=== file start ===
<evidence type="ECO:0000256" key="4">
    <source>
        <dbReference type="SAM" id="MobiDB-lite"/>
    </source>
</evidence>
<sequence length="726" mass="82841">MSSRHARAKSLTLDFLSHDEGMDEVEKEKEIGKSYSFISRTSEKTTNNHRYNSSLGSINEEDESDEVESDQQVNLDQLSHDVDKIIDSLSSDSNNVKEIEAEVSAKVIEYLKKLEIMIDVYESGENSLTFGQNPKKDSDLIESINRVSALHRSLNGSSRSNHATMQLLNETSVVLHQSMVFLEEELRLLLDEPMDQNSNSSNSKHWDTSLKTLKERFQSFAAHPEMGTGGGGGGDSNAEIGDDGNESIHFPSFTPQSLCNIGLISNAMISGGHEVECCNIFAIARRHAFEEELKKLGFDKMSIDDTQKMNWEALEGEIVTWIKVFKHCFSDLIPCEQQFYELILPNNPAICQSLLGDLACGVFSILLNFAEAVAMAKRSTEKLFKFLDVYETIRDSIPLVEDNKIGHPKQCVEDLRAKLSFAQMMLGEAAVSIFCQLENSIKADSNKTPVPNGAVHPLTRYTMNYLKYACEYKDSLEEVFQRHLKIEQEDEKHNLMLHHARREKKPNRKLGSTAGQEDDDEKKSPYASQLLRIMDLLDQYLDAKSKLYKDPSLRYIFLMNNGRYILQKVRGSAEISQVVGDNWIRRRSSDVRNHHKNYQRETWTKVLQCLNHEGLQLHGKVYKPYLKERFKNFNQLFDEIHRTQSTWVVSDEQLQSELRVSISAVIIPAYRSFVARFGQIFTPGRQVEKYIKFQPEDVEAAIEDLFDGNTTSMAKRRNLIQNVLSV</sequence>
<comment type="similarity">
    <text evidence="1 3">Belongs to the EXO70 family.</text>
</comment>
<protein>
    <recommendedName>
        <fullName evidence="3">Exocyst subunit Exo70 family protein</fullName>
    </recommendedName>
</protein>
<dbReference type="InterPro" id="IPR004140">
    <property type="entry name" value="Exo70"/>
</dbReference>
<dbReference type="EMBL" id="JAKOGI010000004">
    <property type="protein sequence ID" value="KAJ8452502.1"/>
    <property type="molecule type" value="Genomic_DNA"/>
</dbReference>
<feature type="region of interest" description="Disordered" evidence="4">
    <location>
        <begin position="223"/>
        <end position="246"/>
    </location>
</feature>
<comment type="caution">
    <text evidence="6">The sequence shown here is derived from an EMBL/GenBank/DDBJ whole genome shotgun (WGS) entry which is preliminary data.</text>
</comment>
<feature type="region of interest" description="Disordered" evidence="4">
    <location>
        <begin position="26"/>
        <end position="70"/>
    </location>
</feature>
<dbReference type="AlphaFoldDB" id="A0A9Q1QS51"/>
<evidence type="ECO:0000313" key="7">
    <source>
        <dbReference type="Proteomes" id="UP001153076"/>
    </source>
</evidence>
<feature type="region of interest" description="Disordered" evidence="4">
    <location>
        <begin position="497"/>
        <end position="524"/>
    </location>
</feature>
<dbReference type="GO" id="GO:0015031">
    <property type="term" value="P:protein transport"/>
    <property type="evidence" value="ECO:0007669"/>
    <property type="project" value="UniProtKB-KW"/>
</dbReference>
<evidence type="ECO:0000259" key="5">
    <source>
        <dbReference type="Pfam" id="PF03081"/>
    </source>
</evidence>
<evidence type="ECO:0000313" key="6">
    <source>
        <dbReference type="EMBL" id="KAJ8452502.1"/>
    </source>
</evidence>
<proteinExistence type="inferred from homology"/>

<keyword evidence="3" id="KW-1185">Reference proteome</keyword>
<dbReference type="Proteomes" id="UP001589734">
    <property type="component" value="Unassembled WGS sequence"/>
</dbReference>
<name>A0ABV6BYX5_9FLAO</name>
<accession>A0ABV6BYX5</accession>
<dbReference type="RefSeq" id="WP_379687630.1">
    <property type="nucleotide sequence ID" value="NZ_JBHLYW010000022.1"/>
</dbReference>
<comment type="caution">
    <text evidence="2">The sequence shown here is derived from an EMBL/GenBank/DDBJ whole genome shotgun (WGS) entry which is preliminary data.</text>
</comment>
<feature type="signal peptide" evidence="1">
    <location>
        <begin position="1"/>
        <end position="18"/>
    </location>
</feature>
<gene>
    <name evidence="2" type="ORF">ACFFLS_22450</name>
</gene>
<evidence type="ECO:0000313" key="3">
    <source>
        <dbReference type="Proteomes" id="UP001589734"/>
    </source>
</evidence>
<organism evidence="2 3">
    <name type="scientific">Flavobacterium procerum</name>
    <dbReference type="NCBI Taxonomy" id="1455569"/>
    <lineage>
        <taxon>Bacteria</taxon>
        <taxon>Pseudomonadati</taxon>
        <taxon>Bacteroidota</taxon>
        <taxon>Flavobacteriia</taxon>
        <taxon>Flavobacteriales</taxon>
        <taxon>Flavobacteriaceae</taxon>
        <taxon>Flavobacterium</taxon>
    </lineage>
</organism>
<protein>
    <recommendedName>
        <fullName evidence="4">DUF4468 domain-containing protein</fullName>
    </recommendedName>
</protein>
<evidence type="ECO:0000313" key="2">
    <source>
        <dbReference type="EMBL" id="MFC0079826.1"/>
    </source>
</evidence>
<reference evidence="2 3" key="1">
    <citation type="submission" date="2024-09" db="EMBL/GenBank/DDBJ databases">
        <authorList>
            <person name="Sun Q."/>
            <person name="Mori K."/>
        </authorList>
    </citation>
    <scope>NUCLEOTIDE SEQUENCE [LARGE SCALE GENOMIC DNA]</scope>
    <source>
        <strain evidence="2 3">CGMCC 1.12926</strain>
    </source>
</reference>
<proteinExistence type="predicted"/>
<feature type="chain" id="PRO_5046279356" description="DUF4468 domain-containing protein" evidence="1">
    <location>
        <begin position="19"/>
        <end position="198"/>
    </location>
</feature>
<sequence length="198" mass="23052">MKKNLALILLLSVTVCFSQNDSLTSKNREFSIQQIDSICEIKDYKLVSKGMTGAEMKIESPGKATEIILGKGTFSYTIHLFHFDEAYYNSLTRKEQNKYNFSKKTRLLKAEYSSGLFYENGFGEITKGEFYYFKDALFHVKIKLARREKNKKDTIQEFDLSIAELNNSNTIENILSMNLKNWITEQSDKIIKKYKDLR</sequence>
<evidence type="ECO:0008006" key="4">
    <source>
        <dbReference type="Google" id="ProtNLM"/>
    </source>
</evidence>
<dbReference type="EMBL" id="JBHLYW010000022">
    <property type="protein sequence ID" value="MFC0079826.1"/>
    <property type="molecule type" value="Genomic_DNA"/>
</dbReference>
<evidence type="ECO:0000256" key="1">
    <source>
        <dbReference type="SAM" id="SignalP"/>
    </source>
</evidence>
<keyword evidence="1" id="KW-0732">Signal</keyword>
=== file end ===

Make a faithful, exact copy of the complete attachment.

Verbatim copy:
<evidence type="ECO:0000256" key="4">
    <source>
        <dbReference type="SAM" id="MobiDB-lite"/>
    </source>
</evidence>
<sequence length="726" mass="82841">MSSRHARAKSLTLDFLSHDEGMDEVEKEKEIGKSYSFISRTSEKTTNNHRYNSSLGSINEEDESDEVESDQQVNLDQLSHDVDKIIDSLSSDSNNVKEIEAEVSAKVIEYLKKLEIMIDVYESGENSLTFGQNPKKDSDLIESINRVSALHRSLNGSSRSNHATMQLLNETSVVLHQSMVFLEEELRLLLDEPMDQNSNSSNSKHWDTSLKTLKERFQSFAAHPEMGTGGGGGGDSNAEIGDDGNESIHFPSFTPQSLCNIGLISNAMISGGHEVECCNIFAIARRHAFEEELKKLGFDKMSIDDTQKMNWEALEGEIVTWIKVFKHCFSDLIPCEQQFYELILPNNPAICQSLLGDLACGVFSILLNFAEAVAMAKRSTEKLFKFLDVYETIRDSIPLVEDNKIGHPKQCVEDLRAKLSFAQMMLGEAAVSIFCQLENSIKADSNKTPVPNGAVHPLTRYTMNYLKYACEYKDSLEEVFQRHLKIEQEDEKHNLMLHHARREKKPNRKLGSTAGQEDDDEKKSPYASQLLRIMDLLDQYLDAKSKLYKDPSLRYIFLMNNGRYILQKVRGSAEISQVVGDNWIRRRSSDVRNHHKNYQRETWTKVLQCLNHEGLQLHGKVYKPYLKERFKNFNQLFDEIHRTQSTWVVSDEQLQSELRVSISAVIIPAYRSFVARFGQIFTPGRQVEKYIKFQPEDVEAAIEDLFDGNTTSMAKRRNLIQNVLSV</sequence>
<comment type="similarity">
    <text evidence="1 3">Belongs to the EXO70 family.</text>
</comment>
<protein>
    <recommendedName>
        <fullName evidence="3">Exocyst subunit Exo70 family protein</fullName>
    </recommendedName>
</protein>
<dbReference type="InterPro" id="IPR004140">
    <property type="entry name" value="Exo70"/>
</dbReference>
<dbReference type="EMBL" id="JAKOGI010000004">
    <property type="protein sequence ID" value="KAJ8452502.1"/>
    <property type="molecule type" value="Genomic_DNA"/>
</dbReference>
<feature type="region of interest" description="Disordered" evidence="4">
    <location>
        <begin position="223"/>
        <end position="246"/>
    </location>
</feature>
<comment type="caution">
    <text evidence="6">The sequence shown here is derived from an EMBL/GenBank/DDBJ whole genome shotgun (WGS) entry which is preliminary data.</text>
</comment>
<feature type="region of interest" description="Disordered" evidence="4">
    <location>
        <begin position="26"/>
        <end position="70"/>
    </location>
</feature>
<dbReference type="AlphaFoldDB" id="A0A9Q1QS51"/>
<evidence type="ECO:0000313" key="7">
    <source>
        <dbReference type="Proteomes" id="UP001153076"/>
    </source>
</evidence>
<feature type="region of interest" description="Disordered" evidence="4">
    <location>
        <begin position="497"/>
        <end position="524"/>
    </location>
</feature>
<dbReference type="GO" id="GO:0015031">
    <property type="term" value="P:protein transport"/>
    <property type="evidence" value="ECO:0007669"/>
    <property type="project" value="UniProtKB-KW"/>
</dbReference>
<evidence type="ECO:0000259" key="5">
    <source>
        <dbReference type="Pfam" id="PF03081"/>
    </source>
</evidence>
<evidence type="ECO:0000313" key="6">
    <source>
        <dbReference type="EMBL" id="KAJ8452502.1"/>
    </source>
</evidence>
<proteinExistence type="inferred from homology"/>

<keyword evidence="3" id="KW-1185">Reference proteome</keyword>
<dbReference type="Proteomes" id="UP001589734">
    <property type="component" value="Unassembled WGS sequence"/>
</dbReference>
<name>A0ABV6BYX5_9FLAO</name>
<accession>A0ABV6BYX5</accession>
<dbReference type="RefSeq" id="WP_379687630.1">
    <property type="nucleotide sequence ID" value="NZ_JBHLYW010000022.1"/>
</dbReference>
<comment type="caution">
    <text evidence="2">The sequence shown here is derived from an EMBL/GenBank/DDBJ whole genome shotgun (WGS) entry which is preliminary data.</text>
</comment>
<feature type="signal peptide" evidence="1">
    <location>
        <begin position="1"/>
        <end position="18"/>
    </location>
</feature>
<gene>
    <name evidence="2" type="ORF">ACFFLS_22450</name>
</gene>
<evidence type="ECO:0000313" key="3">
    <source>
        <dbReference type="Proteomes" id="UP001589734"/>
    </source>
</evidence>
<organism evidence="2 3">
    <name type="scientific">Flavobacterium procerum</name>
    <dbReference type="NCBI Taxonomy" id="1455569"/>
    <lineage>
        <taxon>Bacteria</taxon>
        <taxon>Pseudomonadati</taxon>
        <taxon>Bacteroidota</taxon>
        <taxon>Flavobacteriia</taxon>
        <taxon>Flavobacteriales</taxon>
        <taxon>Flavobacteriaceae</taxon>
        <taxon>Flavobacterium</taxon>
    </lineage>
</organism>
<protein>
    <recommendedName>
        <fullName evidence="4">DUF4468 domain-containing protein</fullName>
    </recommendedName>
</protein>
<evidence type="ECO:0000313" key="2">
    <source>
        <dbReference type="EMBL" id="MFC0079826.1"/>
    </source>
</evidence>
<reference evidence="2 3" key="1">
    <citation type="submission" date="2024-09" db="EMBL/GenBank/DDBJ databases">
        <authorList>
            <person name="Sun Q."/>
            <person name="Mori K."/>
        </authorList>
    </citation>
    <scope>NUCLEOTIDE SEQUENCE [LARGE SCALE GENOMIC DNA]</scope>
    <source>
        <strain evidence="2 3">CGMCC 1.12926</strain>
    </source>
</reference>
<proteinExistence type="predicted"/>
<feature type="chain" id="PRO_5046279356" description="DUF4468 domain-containing protein" evidence="1">
    <location>
        <begin position="19"/>
        <end position="198"/>
    </location>
</feature>
<sequence length="198" mass="23052">MKKNLALILLLSVTVCFSQNDSLTSKNREFSIQQIDSICEIKDYKLVSKGMTGAEMKIESPGKATEIILGKGTFSYTIHLFHFDEAYYNSLTRKEQNKYNFSKKTRLLKAEYSSGLFYENGFGEITKGEFYYFKDALFHVKIKLARREKNKKDTIQEFDLSIAELNNSNTIENILSMNLKNWITEQSDKIIKKYKDLR</sequence>
<evidence type="ECO:0008006" key="4">
    <source>
        <dbReference type="Google" id="ProtNLM"/>
    </source>
</evidence>
<dbReference type="EMBL" id="JBHLYW010000022">
    <property type="protein sequence ID" value="MFC0079826.1"/>
    <property type="molecule type" value="Genomic_DNA"/>
</dbReference>
<evidence type="ECO:0000256" key="1">
    <source>
        <dbReference type="SAM" id="SignalP"/>
    </source>
</evidence>
<keyword evidence="1" id="KW-0732">Signal</keyword>